Lee described this as a moment of anguish and shed tears during one speech, as he realized that instead of reaching for allies in nearby cultures, Singapore needed its own identity. Lee began a series of reforms: diplomatically, due to the threat from neighboring countries, Singapore joined international organizations such as UN and ASEAN to increase recognition for its independence. Domestically, Lee went through a period of trial and error before he figured out that the most efficient method of lowering unemployment was to encourage foreign investment, from global corporations and financial institutions by setting low rates of tax, having a stable currency, and investor-friendly regulations.

 

In order to close cultural and social gaps, Lee put great effort into improving the education and social welfare systems. In addition the Singaporean government used various ways to encourage saving, ensuring the same standards of living for the future generations. Lee also created a Singaporean culture under multiculturalism by eliminating racial institutions such as Chinese schools and other monoracial organizations. Remembering the lesson in the 1960s, Lee was keen to avoid racial riots.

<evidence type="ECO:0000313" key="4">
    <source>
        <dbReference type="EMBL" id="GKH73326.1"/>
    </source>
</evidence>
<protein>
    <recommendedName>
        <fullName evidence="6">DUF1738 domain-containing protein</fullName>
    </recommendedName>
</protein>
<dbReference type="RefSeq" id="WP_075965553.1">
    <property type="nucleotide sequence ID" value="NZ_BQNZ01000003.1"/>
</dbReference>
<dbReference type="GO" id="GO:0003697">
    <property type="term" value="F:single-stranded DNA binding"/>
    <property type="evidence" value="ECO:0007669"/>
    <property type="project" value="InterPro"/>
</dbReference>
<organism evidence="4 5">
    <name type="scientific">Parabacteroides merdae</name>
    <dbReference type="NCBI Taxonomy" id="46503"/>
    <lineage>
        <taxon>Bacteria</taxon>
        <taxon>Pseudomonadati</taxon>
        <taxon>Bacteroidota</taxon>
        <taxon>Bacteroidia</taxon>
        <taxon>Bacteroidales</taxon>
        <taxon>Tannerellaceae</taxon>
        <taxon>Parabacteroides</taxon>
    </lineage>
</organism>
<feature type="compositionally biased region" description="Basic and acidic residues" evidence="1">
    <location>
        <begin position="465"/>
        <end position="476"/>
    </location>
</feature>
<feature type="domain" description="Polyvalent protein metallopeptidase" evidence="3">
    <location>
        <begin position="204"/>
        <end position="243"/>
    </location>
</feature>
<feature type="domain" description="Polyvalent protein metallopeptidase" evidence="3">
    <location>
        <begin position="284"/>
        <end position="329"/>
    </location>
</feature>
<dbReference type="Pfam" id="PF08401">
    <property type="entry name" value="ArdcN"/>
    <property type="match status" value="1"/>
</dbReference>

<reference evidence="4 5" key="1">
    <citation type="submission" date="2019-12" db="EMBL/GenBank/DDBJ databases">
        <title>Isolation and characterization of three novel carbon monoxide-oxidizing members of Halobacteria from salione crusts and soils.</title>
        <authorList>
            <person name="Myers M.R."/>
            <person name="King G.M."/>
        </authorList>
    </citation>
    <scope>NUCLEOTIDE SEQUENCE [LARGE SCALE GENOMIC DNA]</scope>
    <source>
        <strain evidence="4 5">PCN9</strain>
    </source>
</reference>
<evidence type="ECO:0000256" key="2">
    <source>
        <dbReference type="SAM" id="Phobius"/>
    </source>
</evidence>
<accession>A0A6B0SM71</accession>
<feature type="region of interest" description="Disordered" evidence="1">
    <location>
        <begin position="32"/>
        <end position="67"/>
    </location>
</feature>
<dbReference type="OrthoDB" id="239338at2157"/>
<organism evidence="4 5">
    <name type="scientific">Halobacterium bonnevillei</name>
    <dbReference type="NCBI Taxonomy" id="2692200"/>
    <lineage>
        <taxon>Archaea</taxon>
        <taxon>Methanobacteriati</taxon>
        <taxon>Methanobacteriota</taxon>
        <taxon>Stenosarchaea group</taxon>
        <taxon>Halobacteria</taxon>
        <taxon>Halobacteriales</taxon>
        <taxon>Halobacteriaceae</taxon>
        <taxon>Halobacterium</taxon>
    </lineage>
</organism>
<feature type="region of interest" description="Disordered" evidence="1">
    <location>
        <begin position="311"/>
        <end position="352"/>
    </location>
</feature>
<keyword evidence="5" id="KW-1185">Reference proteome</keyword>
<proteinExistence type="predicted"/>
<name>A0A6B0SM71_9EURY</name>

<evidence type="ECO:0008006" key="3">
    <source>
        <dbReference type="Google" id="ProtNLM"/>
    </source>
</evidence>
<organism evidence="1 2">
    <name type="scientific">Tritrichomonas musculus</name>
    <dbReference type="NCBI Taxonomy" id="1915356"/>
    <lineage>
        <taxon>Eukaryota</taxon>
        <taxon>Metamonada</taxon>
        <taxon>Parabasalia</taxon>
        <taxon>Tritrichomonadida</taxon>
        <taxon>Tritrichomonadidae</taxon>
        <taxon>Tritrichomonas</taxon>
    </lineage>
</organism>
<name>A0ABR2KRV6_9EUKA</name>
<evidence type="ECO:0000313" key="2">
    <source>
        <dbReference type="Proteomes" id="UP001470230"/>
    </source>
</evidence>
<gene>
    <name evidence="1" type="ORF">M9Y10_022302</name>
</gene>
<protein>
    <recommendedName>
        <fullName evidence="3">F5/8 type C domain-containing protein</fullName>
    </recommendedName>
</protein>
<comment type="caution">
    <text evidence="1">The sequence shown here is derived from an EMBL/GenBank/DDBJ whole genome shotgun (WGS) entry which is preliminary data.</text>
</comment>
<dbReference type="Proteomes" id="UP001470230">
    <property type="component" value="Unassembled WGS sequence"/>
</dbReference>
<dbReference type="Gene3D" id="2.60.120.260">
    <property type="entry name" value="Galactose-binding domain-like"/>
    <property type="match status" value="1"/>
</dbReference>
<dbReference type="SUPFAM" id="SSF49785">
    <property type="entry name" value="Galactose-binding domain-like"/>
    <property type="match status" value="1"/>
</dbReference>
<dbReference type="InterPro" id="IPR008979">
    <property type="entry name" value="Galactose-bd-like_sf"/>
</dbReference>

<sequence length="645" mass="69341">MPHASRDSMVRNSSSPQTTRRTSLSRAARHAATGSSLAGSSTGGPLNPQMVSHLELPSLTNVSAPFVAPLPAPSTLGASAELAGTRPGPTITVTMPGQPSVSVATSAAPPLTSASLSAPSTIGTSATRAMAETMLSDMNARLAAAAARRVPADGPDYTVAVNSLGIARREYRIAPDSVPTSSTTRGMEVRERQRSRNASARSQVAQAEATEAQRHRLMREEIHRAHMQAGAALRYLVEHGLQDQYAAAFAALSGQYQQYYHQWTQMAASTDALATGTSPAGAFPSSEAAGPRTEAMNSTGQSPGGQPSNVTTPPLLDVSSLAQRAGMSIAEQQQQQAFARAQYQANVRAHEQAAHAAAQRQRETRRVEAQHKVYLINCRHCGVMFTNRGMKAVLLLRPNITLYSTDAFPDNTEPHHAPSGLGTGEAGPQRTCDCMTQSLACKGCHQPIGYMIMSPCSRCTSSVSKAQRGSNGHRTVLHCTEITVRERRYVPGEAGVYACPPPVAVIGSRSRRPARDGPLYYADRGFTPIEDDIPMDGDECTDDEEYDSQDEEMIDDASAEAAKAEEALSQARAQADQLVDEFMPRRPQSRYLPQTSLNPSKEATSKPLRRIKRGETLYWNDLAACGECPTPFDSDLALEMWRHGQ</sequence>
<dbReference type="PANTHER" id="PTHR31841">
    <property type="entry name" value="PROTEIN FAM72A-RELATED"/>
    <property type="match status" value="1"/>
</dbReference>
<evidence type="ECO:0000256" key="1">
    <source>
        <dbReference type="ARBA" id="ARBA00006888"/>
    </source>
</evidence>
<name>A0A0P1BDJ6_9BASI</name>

To achieve all this, Lee experienced countless challenges from difficult political isolation to deficiency in organic growth, whilst never stopping to seek out opportunities. Understanding deep down that a small country such as Singapore could never make it without forming alliances, Lee used his extraordinary negotiating skills to save Singapore from isolation and directly pushed it to the developed state in less than five decades. An admirer of Machiavelli, he imposed harsh punishment on crimes and made Singapore a safe and peaceful society. He was famous for being a firm believer in the concept of meritocracy. He built up a meritocratic system designed to select and promote political leaders of superior ability and virtue. Accompanied by well-paid salaries, the system assured that the government would always be under the leadership of an elite team.

 

Lee led Singapore from being a nanny state to a diamond in Asia during his tenure. But he also traded the national economic growth for a certain degree of scarification: the strict regulation caused a toothless media, dissidents exiled themselves, and people enjoyed little freedom of speech. Some argued Lee was a dictator who dominated Singapore in his own fashion, others acknowledge him as the father of the nation. What’s undeniable is the unprecedented accomplishments he made, and his rigid, consistent dedication to his faith.

 

 

C. L.

 

Photo:  © Vernon Chan

 

 

This article is dedicated to our fortnightly newsletter “Leaders Wisdom Journal”. To Subscribe.

 

Other articles of the same issue:

Francis Rousseau: “Within the same group it is essential to have both leaders and men of power”

Ten Powerful Women in Finance

The Roots of leadership: secret ingredients revealed (Part I)

Wisdom on Power

Brené Brown: The power of vulnerability (TED Video)